Quite so. However, it is well documented that 'typical' people do get sent to work across cultures, time and again. They can even be relatively successful, up to a certain point. However, they can also lose deals or start things that very quickly go downhill. Many international ventures fail but the reasons why they failed are falsely labeled as a result of 'a downturn in the market', or 'a change of global priorities'. These phrases and others of a similar nature often hide an unsuccessful attempt that failed due to 'people' rather than 'market' factors.

Simple business sense

The often repeated business phrase, "Do your homework", is the key here. This means, "Do your cultural due diligence". On the question of who is the 'right person' to send over to set up the deal, the answer may not be an obvious one. Is it the person who has been successful in this in the home culture, or is it simply the head of the department that is being outsourced? Neither scenario makes business sense in and of itself.

The future

Outsourcing is here to stay. As Jagdish N. Bhagwati, a professor at Columbia University, said in a report on the subject of outsourcing and job losses in the US recently, "You really can't outlaw outsourcing, Outsourcing is just trade." So let's do it right the first time, we may not get a second chance.

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#1 runag wrote at Thu, Apr 25 answer homepage

This article is a lot of hot air, based on real world outsourcing in the engineering world, I can tell you that there are Decades of common sense that is not yet available outside of the USA, sure it is cheaper to go outside, but what do you really get when it is all said and done, basic drawings are easy, they are based on common knowledge of the practice and available online if there are any questions regarding font, size, what is typical practice etc.

But when it comes to real Detail design of structural steel, concrete, pipes, drains and equipment, there is no comparring the USA to any outsourcing company, I can tell you first hand after over 10 years of dealing with the folks doing the work outside of the USA, there is a lot of common sense that is still missing, so what happens when this route is taken, the folks that are down in the trenches really dont know how a company can survive, they must get a government kick-back of monies, and they must be able to hide some of the funds spent on the projects, but really, I have seen 100% rework of every single drawing and document, coutless times, it either can't work in the real world or the design component will not work for that process, meaning basic maintenance and yearly outages may not be able to function, so 100% rework, after multiple engineering reviews, then it comes back where everyone in the USA works tons of overtime and gets it done to match the companies standards as well as industry standards, so where are all those funds hidden? where is the company saving for paying for multiple designs and all the rework plus all the overtime, this is not just my view, in 10 years I can tell you 100's of people in my discipline alone that share my thoughts and can also attest to 100's of others that experience the same incompetence of the folks doing the outsourcing, they just don't get it, the folks trying to do the work that is, and I know there will be all kinds of people that can say I am wrong, but again, the ones who are doing this work wonder how the system will be able to take this major fallacy of our current crop of CEO's that are only concerned with one thing, lining their own pockets and making money, they are gone in a few years with a huge separation bonus and some other young no-nothing young gun comes in with a different way to outsource that the other one missed, but in the end, it all gets redone here in the USA, that is a guarantee, there are some areas that have excelled in the outsourcing part, mexico for one, building aoutmobile engines and parts, this is done from their hard work but also a sound direction and standards with no waivering, meaning there are always consistant parts, this is not so with other outsoucing countries, there are no standards there why would they know what a standard actually is, again, harsh, but you can't make up the things I have experienced, and of the thousands of similar stories by the hundreds of co-workers that have seen the same, yes we are going down a very treaturous path, not sure what any company will ever gain from doing this practice except eventual out of business.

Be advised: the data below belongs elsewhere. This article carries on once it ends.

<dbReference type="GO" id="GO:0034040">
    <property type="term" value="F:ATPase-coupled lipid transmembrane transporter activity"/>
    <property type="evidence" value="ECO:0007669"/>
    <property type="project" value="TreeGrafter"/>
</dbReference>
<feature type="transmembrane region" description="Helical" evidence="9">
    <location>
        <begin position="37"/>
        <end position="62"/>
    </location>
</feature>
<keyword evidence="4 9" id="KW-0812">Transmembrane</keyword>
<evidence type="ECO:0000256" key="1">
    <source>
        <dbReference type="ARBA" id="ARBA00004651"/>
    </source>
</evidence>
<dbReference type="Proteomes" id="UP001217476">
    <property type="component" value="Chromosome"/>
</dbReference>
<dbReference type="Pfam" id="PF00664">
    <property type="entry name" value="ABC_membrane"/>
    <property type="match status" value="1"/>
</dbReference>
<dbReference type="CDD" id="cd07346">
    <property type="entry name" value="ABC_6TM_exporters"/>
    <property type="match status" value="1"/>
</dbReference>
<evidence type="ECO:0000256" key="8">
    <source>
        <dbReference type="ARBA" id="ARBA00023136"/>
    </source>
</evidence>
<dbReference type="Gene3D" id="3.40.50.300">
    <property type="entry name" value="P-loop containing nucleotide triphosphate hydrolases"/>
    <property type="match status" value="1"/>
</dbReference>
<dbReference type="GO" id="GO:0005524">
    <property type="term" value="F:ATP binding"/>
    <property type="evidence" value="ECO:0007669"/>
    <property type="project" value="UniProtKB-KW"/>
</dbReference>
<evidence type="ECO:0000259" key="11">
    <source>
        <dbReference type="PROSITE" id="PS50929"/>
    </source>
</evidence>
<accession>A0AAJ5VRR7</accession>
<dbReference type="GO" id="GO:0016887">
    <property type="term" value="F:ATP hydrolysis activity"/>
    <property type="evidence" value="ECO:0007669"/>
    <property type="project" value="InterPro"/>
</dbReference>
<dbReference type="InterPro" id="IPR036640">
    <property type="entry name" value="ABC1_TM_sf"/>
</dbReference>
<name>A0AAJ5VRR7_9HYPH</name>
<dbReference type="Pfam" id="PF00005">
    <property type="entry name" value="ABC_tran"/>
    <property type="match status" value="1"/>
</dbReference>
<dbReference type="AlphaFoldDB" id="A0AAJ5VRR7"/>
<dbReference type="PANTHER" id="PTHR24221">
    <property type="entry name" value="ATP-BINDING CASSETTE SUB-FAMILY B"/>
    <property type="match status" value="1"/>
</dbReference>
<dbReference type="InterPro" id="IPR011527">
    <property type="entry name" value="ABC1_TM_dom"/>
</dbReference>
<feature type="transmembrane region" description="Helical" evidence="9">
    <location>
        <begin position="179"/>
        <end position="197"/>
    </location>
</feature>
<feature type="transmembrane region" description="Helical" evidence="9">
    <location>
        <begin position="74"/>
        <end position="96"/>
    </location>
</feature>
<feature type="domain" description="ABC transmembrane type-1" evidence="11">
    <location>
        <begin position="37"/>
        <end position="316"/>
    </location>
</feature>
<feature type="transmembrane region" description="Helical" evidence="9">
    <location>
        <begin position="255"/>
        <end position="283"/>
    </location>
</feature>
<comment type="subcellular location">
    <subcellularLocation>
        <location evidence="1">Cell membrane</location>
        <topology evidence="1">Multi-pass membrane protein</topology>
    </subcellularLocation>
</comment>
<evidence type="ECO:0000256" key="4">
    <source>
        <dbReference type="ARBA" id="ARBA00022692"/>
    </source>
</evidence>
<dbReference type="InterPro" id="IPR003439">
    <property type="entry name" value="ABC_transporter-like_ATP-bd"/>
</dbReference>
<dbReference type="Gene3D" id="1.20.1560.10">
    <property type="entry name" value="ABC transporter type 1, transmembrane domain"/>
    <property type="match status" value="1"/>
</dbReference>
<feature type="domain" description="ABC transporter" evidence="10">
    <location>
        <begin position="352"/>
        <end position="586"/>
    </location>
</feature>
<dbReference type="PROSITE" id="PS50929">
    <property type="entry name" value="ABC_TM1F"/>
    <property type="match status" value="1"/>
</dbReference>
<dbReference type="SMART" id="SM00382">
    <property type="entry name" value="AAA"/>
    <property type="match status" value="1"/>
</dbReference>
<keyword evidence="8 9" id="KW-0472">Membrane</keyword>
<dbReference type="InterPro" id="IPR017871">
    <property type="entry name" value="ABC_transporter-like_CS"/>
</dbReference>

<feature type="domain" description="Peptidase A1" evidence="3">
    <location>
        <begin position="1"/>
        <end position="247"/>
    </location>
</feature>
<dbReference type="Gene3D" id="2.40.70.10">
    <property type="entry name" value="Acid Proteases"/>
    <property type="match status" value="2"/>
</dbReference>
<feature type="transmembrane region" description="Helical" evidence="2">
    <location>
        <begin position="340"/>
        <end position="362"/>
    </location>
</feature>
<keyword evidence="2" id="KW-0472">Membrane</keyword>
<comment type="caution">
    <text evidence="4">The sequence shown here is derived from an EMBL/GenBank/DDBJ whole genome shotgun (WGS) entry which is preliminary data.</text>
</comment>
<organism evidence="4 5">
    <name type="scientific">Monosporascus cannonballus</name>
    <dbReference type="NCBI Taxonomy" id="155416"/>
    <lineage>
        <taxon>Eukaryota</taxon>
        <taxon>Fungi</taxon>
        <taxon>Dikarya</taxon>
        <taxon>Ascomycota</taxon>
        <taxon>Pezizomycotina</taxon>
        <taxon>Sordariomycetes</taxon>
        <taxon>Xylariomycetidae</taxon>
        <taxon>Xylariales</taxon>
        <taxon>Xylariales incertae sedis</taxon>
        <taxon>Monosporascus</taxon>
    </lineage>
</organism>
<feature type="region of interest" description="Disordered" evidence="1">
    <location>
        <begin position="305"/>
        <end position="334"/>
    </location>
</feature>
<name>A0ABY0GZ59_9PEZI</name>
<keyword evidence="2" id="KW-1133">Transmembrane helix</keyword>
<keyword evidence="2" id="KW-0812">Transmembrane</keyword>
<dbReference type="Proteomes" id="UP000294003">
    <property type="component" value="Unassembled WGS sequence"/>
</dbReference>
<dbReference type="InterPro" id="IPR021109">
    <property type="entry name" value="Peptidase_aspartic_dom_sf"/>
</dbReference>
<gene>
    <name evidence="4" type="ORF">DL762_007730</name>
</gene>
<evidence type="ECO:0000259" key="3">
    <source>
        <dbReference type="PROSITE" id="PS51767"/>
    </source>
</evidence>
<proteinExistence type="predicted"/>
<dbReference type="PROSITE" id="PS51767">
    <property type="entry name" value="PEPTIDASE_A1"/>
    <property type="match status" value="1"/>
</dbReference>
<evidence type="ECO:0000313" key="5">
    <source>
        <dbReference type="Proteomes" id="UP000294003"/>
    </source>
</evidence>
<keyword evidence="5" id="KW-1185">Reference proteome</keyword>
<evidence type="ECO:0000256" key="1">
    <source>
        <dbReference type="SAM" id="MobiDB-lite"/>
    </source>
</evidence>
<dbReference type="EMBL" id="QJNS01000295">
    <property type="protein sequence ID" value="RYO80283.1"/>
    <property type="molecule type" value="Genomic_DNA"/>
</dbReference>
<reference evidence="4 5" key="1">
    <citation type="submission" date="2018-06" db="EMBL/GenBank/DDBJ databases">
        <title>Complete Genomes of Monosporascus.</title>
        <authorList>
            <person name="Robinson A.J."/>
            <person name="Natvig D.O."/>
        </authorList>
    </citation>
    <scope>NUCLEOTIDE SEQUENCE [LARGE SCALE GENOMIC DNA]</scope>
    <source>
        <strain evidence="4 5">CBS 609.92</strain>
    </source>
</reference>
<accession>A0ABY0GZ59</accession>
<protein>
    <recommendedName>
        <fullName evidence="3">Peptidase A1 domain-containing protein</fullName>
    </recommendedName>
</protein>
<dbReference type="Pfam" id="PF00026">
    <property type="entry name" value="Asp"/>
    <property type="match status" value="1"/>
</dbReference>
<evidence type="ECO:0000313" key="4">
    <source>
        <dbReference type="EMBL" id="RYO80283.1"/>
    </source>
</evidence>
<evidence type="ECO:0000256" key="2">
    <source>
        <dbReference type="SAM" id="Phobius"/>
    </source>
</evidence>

This is such a political topic and taboo, I can see and hear both sides, but the basic final word is, there is not one shred of evidence that can support keeping this practice going, even companies that have sent their computer support to outsourced contries are bringing them back to the USA, press 5 on your phone to speak to a representative based in the USA, one that can speak english, and understand you, even if you have to pay extra, what does that tell you?